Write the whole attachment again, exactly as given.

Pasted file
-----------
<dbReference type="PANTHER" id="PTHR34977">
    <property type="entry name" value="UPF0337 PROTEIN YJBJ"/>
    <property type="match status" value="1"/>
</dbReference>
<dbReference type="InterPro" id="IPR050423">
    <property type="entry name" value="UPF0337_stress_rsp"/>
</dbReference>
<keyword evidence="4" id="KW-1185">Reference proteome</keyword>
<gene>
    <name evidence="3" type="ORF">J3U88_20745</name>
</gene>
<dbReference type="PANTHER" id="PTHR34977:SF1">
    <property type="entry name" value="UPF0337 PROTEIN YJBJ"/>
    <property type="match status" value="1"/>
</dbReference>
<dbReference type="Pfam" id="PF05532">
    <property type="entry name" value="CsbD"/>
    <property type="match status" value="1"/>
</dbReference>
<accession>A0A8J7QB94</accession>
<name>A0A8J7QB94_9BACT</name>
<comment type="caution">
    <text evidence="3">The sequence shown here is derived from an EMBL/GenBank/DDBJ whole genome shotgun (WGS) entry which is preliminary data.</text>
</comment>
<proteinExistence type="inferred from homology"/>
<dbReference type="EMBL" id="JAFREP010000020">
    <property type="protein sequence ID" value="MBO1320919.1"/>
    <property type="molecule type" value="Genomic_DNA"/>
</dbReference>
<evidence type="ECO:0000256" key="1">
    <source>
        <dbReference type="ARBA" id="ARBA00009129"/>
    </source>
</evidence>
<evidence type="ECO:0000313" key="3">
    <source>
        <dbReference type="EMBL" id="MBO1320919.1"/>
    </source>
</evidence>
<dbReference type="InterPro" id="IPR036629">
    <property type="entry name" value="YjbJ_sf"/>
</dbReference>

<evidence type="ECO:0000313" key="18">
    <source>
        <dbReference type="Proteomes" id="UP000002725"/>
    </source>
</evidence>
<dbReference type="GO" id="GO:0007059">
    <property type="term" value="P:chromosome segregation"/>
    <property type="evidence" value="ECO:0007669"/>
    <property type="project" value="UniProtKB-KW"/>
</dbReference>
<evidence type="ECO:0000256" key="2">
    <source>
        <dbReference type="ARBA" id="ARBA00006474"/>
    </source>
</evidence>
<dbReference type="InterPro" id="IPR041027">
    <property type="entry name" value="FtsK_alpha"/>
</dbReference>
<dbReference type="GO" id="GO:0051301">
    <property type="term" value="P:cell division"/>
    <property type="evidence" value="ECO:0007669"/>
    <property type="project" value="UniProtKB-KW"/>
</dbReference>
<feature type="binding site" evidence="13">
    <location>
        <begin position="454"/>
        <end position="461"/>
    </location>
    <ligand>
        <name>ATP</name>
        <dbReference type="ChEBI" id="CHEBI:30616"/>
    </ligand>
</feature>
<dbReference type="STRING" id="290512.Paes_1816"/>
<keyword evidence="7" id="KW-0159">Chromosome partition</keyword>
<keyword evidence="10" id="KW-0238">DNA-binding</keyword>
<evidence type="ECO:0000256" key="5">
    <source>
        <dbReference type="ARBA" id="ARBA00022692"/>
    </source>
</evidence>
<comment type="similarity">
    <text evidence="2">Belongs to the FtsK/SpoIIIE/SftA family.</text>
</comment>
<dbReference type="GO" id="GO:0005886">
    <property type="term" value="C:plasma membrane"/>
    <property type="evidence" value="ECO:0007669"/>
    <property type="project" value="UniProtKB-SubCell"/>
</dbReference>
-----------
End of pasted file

<dbReference type="PANTHER" id="PTHR34977">
    <property type="entry name" value="UPF0337 PROTEIN YJBJ"/>
    <property type="match status" value="1"/>
</dbReference>
<dbReference type="InterPro" id="IPR050423">
    <property type="entry name" value="UPF0337_stress_rsp"/>
</dbReference>
<keyword evidence="4" id="KW-1185">Reference proteome</keyword>
<gene>
    <name evidence="3" type="ORF">J3U88_20745</name>
</gene>
<dbReference type="PANTHER" id="PTHR34977:SF1">
    <property type="entry name" value="UPF0337 PROTEIN YJBJ"/>
    <property type="match status" value="1"/>
</dbReference>
<dbReference type="Pfam" id="PF05532">
    <property type="entry name" value="CsbD"/>
    <property type="match status" value="1"/>
</dbReference>
<accession>A0A8J7QB94</accession>
<name>A0A8J7QB94_9BACT</name>
<comment type="caution">
    <text evidence="3">The sequence shown here is derived from an EMBL/GenBank/DDBJ whole genome shotgun (WGS) entry which is preliminary data.</text>
</comment>
<proteinExistence type="inferred from homology"/>
<dbReference type="EMBL" id="JAFREP010000020">
    <property type="protein sequence ID" value="MBO1320919.1"/>
    <property type="molecule type" value="Genomic_DNA"/>
</dbReference>
<evidence type="ECO:0000256" key="1">
    <source>
        <dbReference type="ARBA" id="ARBA00009129"/>
    </source>
</evidence>
<evidence type="ECO:0000313" key="3">
    <source>
        <dbReference type="EMBL" id="MBO1320919.1"/>
    </source>
</evidence>
<dbReference type="InterPro" id="IPR036629">
    <property type="entry name" value="YjbJ_sf"/>
</dbReference>

<evidence type="ECO:0000313" key="18">
    <source>
        <dbReference type="Proteomes" id="UP000002725"/>
    </source>
</evidence>
<dbReference type="GO" id="GO:0007059">
    <property type="term" value="P:chromosome segregation"/>
    <property type="evidence" value="ECO:0007669"/>
    <property type="project" value="UniProtKB-KW"/>
</dbReference>
<evidence type="ECO:0000256" key="2">
    <source>
        <dbReference type="ARBA" id="ARBA00006474"/>
    </source>
</evidence>
<dbReference type="InterPro" id="IPR041027">
    <property type="entry name" value="FtsK_alpha"/>
</dbReference>
<dbReference type="GO" id="GO:0051301">
    <property type="term" value="P:cell division"/>
    <property type="evidence" value="ECO:0007669"/>
    <property type="project" value="UniProtKB-KW"/>
</dbReference>
<feature type="binding site" evidence="13">
    <location>
        <begin position="454"/>
        <end position="461"/>
    </location>
    <ligand>
        <name>ATP</name>
        <dbReference type="ChEBI" id="CHEBI:30616"/>
    </ligand>
</feature>
<dbReference type="STRING" id="290512.Paes_1816"/>
<keyword evidence="7" id="KW-0159">Chromosome partition</keyword>
<keyword evidence="10" id="KW-0238">DNA-binding</keyword>
<evidence type="ECO:0000256" key="5">
    <source>
        <dbReference type="ARBA" id="ARBA00022692"/>
    </source>
</evidence>
<comment type="similarity">
    <text evidence="2">Belongs to the FtsK/SpoIIIE/SftA family.</text>
</comment>
<dbReference type="GO" id="GO:0005886">
    <property type="term" value="C:plasma membrane"/>
    <property type="evidence" value="ECO:0007669"/>
    <property type="project" value="UniProtKB-SubCell"/>
</dbReference>